Autumn Yoga

“Autumn is a second spring when every leaf is a flower.” ~Albert Camus

Autumn, my favourite time of year, is here again.  Well, I love spring too; probably because nature is so noticeably changing at these times.  We are blessed in our beautiful country with the variety of vibrant colours  in Autumn. The colour of the sky changes to a subtle glow while the leaves are intensely rich in beauty.  It’s really a striking time.

Autumn is a preparation, a fall towards winter.  With the force of mother nature letting go of all she has grown and nurtured throughout the year, we, too, can let go of all we don’t need at this time of year.   As animals gather in preparation for their winter sleep, we, too, begin to gather and naturally begin to draw energy inward in prepartion for our short, cold days and long dark nights.

With regard to your yoga practice, hip openers are great postures to benefit the process of letting go, and focusing on the exhale can deepen the effect.  You may remember my previous blog, “Open your hips, release your emotions” where I wrote in more length about the hip opening practice.

According to both Ayurvedic and Chineese medicine, Autumn is a time that the mind can be noticeably active with fresh inspiration.  It is, therefore, vital to clear any unnecessary emotion; to release any stored tension around the upper back and neck.  For this reason, adding upper back and shoulder releasing work to our practice is often necessary.  It will keep energy flowing from your body to mind, and vice verse.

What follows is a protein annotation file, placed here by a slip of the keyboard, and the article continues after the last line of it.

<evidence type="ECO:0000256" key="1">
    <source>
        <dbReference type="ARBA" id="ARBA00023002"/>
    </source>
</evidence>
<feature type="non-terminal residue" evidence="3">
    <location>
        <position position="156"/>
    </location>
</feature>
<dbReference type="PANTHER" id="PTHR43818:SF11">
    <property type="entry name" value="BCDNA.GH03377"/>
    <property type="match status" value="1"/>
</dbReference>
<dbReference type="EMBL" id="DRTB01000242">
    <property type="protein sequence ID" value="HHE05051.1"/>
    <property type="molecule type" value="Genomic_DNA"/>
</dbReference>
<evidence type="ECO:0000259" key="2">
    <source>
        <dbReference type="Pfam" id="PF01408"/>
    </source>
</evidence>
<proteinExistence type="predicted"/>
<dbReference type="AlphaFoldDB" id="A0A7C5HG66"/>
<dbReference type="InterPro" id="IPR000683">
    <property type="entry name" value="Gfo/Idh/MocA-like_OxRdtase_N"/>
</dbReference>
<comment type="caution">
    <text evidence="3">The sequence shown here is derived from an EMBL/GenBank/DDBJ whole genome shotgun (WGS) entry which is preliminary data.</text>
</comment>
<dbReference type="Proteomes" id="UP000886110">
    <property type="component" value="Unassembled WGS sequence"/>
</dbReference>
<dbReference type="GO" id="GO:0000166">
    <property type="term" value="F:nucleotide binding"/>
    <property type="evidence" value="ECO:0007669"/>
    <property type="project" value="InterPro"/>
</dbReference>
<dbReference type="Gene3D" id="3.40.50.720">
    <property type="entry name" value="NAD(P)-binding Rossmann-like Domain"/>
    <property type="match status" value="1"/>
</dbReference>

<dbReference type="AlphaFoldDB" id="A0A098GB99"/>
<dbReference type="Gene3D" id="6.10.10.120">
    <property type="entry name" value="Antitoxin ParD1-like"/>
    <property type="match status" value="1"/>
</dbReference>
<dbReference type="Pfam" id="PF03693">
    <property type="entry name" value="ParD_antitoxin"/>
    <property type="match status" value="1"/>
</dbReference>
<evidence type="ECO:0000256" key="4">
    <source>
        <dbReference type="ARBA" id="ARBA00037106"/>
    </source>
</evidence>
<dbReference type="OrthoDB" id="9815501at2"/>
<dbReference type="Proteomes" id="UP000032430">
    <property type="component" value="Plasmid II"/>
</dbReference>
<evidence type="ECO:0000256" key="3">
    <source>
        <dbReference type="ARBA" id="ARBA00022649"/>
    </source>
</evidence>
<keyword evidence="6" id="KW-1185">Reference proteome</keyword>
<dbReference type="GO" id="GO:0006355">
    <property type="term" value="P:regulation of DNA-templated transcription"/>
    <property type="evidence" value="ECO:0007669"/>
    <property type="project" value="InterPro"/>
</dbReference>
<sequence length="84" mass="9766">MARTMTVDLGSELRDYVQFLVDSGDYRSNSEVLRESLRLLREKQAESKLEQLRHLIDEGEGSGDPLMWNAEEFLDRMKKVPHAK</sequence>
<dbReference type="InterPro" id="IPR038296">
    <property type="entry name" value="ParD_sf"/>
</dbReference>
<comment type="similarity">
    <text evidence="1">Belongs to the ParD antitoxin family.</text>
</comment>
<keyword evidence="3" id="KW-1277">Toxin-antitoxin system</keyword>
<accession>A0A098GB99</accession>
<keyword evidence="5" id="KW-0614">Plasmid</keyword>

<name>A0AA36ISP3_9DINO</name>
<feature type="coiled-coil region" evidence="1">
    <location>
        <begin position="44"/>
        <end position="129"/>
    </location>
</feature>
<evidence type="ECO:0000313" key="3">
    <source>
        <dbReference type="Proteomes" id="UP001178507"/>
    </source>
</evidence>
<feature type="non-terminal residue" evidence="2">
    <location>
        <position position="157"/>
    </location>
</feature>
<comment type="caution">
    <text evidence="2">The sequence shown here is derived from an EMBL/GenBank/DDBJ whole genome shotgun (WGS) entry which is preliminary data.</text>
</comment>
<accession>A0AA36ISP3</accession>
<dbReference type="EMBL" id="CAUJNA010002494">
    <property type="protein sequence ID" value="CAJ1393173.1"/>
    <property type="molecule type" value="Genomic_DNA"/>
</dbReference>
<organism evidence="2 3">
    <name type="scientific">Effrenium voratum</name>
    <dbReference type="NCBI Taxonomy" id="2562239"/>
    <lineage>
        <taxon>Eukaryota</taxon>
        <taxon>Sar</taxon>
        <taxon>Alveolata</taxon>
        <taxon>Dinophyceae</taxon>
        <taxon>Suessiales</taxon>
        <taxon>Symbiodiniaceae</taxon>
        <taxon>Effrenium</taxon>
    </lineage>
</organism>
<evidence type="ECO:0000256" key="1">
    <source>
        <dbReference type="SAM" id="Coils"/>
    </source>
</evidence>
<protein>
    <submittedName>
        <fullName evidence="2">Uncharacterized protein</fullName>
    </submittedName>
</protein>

This will help to open the pathway to allow your creativity to flow naturally.  It makes sense to me that Autumn is the time to allow new ideas to surface, with Winter being a time to ponder, allowing what has appeared to sit within, before the coming of Spring allows you to plant the seeds of creativity that have passed the test of hibernation.

However, because the mind can be so active at this time of year, it is time for the “A-type” personality, often characterized by a highly stressed or anxious state, to pay particular care.  To help counterbalance the dangerous effects of these feelings, it is important to do plenty of grounding yoga postures, such as forward bends and, once again, hip openers.  If you can manage a headstand safely, include it on days when you feel it is possible.  This will bring your mind as close to the earth as it can possibly be!

Sitting in mediation for at least 20 minutes a day is highly recommended, but any length of time is better than none!  Sit and observe the natural flow of breath.  Don’t make demands from the mind. Let it think, let it do what it needs to do.  On noticing your mind has wondered to your thoughts, simply observe.  Then gently bring your mind back to your breath, without any judgment.  Be aware of the breath, and focus fully on how it enters and exits the body.

My last advice for the moment is for all us “urban dwellers” to get out of the city from time to time.  Walk in nature, being mindful of the stunning change of season.  Allow the vibrant colours to be absorbed by your body and mind.  Feel the fresh, country air, and try to be fully present in this glory.  Then nature will support you in return, as you will have supported her by simply noticing her beauty.

Om Peace, Peace, Peace.

Sinead